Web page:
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|Title:||GIRL-CHILD DISCRIMINATION IN HOMES AMONG SECONDARY SCHOOL STUDENTS IN IKENNE LOCAL GOVERNMENT AREA, NIGERIA|
|Other Titles:||A DISSERTATION SUBMITTED TO THE INSTITUTE OF CHILD HEALTH, IN PARTIAL FULFILMENT OF THE REQUIREMENTS FOR THE AWARD OF MASTER OF PUBLIC HEALTH (CHILD AND ADOLESCENT HEALTH) FACULTY OF PUBLIC HEALTH COLLEGE OF MEDICINE UNIVERSITY OF IBADAN, NIGERIA|
|Authors:||ODEWUSI, T. A.|
Secondary school students
|Abstract:||The World Health Organization states that globally, many girls are denied education, refused health care and exploited both sexually and economically. These negatively influence the health and development of girls. Information on the prevalence of girl-child discrimination is sparse in Nigeria. This study was thus conducted to find out the knowledge of the rights of the girl-child and prevalence of their discrimination among secondary school students in Ikenne Local Government Area (ILGA), Ogun State, Nigeria. A cross-sectional study which utilised quantitative and qualitative research methods was used. A three stage random sampling technique was used to select 350 students from five of the 17 secondary schools in the LGA. Data on the socio-demographic characteristics and knowledge of the rights of the girl-child were obtained from the students using an interviewer-administered questionnaire. Knowledge was assessed on a 12-point scale. The score was computed and categorized as below average (<6) or above average (≥ 6). Data on types of discrimination experienced by female students in the three month preceding the study were also obtained. Four Focus Group Discussions (FGDs) were conducted, two each among students and parents. Quantitative data were analyzed using descriptive statistics and Chi-square test while thematic analysis was used for FGD data. Fifty-four percent of respondents were females. Their mean age was 14.0 ±2.2 years. Almost half (48.4%) of the students reported that their mothers had tertiary education, 42.1% secondary, 5.8% primary and 3.7% had no formal education. The levels of education of their fathers were tertiary (59.2%), followed by secondary (34.4%), primary (4.7%) and no formal (1.7%) education. Majority (97.1%) of students had above average knowledge of the rights of a girl-child. Fourteen percent of boys reported that at least one of their sisters had been discriminated against. About one third (38.5%) of female students reported that they had been discriminated against. Forms of discrimination experienced by female students included restriction from taking part in decision making (59.2%), less attention given when ill (22.4%) and being given less food (18.4%) compared to their brothers. None of the girls had been discriminated against in terms of access to education. A higher proportion of girls whose mothers had no or primary education had experienced discrimination (44.4%) compared with those whose mothers had secondary and higher levels of education (38.2%). More girls (66.7%), whose fathers had no or primary education had experienced discrimination compared with those whose fathers had secondary and higher levels of education (36.8%) (p< 0.05). The FGD revealed that boys and girls were treated differently. Discussants supported survey findings that girl-child discrimination occurred in the community, though covertly and that discrimination took many forms such as being given less food and restriction from the process of decision making compared with boys. Girl-child discrimination occurred in the study area and girls whose parents had primary and no education were more likely to be discriminated against. Interventions to address girl-child discrimination thus need to target all parents especially those with lower levels of education.|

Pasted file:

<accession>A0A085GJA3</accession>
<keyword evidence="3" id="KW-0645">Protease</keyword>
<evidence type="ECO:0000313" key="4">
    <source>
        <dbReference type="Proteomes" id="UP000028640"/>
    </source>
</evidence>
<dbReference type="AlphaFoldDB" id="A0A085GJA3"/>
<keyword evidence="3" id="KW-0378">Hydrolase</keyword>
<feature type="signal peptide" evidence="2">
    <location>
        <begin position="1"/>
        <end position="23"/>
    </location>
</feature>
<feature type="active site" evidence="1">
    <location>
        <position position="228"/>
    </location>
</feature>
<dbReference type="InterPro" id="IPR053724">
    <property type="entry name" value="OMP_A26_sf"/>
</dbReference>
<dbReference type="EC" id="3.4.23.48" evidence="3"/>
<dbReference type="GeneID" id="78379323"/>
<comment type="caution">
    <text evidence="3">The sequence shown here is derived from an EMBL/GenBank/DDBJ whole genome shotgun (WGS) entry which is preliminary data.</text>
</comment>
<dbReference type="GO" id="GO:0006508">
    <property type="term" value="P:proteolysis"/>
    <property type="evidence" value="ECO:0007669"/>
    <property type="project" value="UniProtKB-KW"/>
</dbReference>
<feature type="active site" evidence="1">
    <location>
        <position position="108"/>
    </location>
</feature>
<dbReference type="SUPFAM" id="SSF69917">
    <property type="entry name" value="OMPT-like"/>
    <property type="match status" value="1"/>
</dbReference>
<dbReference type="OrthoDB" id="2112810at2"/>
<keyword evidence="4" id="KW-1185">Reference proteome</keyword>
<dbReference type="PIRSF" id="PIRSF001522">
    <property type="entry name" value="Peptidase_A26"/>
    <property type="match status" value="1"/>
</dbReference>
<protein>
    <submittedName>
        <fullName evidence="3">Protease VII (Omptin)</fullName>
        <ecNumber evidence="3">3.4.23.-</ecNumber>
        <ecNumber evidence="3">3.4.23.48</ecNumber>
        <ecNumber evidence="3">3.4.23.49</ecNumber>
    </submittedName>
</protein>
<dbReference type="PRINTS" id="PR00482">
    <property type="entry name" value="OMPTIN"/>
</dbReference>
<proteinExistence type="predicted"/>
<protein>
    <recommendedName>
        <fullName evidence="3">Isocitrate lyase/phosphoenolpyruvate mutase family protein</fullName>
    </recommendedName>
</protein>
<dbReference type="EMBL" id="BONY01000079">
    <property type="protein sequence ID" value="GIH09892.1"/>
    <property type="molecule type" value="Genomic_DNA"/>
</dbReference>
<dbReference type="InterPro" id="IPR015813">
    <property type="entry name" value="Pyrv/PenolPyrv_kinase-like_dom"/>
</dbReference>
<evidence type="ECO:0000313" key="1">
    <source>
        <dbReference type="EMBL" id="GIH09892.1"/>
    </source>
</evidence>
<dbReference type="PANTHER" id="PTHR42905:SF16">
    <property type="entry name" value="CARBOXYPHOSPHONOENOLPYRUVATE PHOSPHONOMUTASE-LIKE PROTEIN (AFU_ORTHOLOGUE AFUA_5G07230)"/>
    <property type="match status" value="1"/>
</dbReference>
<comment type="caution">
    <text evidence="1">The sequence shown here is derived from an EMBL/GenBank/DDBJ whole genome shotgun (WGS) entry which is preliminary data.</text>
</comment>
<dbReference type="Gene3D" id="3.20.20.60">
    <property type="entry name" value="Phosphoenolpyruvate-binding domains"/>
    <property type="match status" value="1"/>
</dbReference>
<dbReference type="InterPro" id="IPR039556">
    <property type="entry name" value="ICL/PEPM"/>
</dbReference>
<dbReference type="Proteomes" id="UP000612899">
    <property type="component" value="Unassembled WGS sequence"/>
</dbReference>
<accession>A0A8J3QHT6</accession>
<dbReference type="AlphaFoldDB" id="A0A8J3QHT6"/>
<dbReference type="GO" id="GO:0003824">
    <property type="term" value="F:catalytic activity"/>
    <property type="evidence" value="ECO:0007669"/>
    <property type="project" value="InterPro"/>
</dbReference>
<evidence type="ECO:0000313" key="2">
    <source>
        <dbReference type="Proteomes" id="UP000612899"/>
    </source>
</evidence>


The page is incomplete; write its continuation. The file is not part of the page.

|Appears in Collections:||Academic Publications in Institute of Child Health|
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